"Charges are the result of the evidence and how officers build the case. A poacher may have shot a hundred deer, but there may only be evidence of one or two, so that may be all officers have to go on," says South Carolina Department of Natural Resources conservation police officer Captain Robert McCullough.

"Every case is different. Sometimes, you end up getting him for something completely different, so you have to get what you can in some cases if that may prevent him from continuing his illegal activity."

Many states are imposing tougher sentencing guidelines even when the crime may only involve one or two deer. A Michigan man, for example, was sentenced to five days in jail and ordered to pay $12,000 in restitution after pleading guilty to poaching two trophy-class bucks in 2014.

Jacob Powers, of Lowell, Mich., also lost his hunting privileges for five years after he shot the bucks while on a youth hunt with an 8-year-old.

His was the first case tried under tougher sentencing guidelines enacted earlier in the year, which were the first changes to poaching penalties since 1990. The new guidelines assess fines based on antler points, with penalties ranging up to $750 per point.

Pennsylvania changed its sentencing guidelines for poaching in 2010. Now serial poaching is classified as a felony, with fines up to $15,000 and three years in jail.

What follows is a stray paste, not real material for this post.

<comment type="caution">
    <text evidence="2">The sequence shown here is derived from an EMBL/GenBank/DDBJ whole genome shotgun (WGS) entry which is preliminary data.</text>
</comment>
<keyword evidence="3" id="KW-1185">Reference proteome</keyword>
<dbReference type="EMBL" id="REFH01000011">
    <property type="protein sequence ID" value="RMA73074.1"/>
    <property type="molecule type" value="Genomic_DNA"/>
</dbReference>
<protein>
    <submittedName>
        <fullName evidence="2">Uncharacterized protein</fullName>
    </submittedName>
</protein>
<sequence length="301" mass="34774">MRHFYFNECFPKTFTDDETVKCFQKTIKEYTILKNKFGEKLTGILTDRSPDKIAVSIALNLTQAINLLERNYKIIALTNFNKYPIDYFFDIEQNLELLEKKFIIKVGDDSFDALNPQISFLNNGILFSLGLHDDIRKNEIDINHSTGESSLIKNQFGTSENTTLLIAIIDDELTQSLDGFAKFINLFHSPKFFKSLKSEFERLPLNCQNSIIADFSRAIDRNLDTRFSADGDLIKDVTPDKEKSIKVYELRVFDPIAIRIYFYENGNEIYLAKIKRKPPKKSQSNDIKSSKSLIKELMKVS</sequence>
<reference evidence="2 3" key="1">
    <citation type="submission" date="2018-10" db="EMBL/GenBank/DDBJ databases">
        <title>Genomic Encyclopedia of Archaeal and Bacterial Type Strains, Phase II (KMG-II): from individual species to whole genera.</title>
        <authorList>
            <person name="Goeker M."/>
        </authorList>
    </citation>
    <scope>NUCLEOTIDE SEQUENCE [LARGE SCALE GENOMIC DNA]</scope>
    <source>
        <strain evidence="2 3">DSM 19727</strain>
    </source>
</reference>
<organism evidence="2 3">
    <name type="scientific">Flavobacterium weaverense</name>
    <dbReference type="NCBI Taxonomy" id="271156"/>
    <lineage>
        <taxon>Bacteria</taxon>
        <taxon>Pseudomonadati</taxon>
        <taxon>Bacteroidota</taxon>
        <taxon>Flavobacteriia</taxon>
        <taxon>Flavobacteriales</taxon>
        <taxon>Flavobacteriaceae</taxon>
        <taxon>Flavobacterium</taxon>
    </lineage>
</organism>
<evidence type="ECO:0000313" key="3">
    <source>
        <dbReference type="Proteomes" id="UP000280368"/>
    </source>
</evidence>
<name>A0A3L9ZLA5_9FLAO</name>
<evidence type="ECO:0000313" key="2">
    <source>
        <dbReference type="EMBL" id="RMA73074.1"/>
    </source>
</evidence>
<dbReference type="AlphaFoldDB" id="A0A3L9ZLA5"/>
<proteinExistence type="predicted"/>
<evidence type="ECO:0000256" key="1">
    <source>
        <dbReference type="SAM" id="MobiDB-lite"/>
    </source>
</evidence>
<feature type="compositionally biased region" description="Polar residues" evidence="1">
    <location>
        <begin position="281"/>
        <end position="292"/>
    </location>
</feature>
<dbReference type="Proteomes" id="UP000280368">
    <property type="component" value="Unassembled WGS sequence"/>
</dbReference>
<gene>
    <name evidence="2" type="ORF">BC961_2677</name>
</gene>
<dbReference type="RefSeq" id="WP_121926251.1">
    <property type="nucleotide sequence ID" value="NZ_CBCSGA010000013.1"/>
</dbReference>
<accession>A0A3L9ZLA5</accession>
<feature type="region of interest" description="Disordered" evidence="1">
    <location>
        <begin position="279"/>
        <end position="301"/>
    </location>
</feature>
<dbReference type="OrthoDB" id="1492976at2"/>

Photo courtesy Pennsylvania Game Commission

One-time poachers who spotlight a single deer could be fined $1,000 and spend up to 90 days in jail. They also face revocation of their hunting privileges for three years.

McCullough says the actual penalty is ultimately determined by the judge presiding over the case. He agrees with Ackerman that most poachers aren't given the maximum punishment allowed.

"We have to educate the judges and prosecutors about the ramifications of poaching natural resources and how it hurts law-abiding sportsmen," he says.

Ironically, it's not the monetary penalty or even the jail time that sends fear into the minds of convicted poachers. Nothing gets them to reconsider their crimes than the potential loss of their hunting privileges.

"They'd rather pay the fine, lose their car and even spend time in jail than lose their hunting license for a couple years," says McCullough. "It's dripping with irony that a poacher would be worried about losing his hunting license. I'll never understand it, but most of them seem more worried about that than anything else."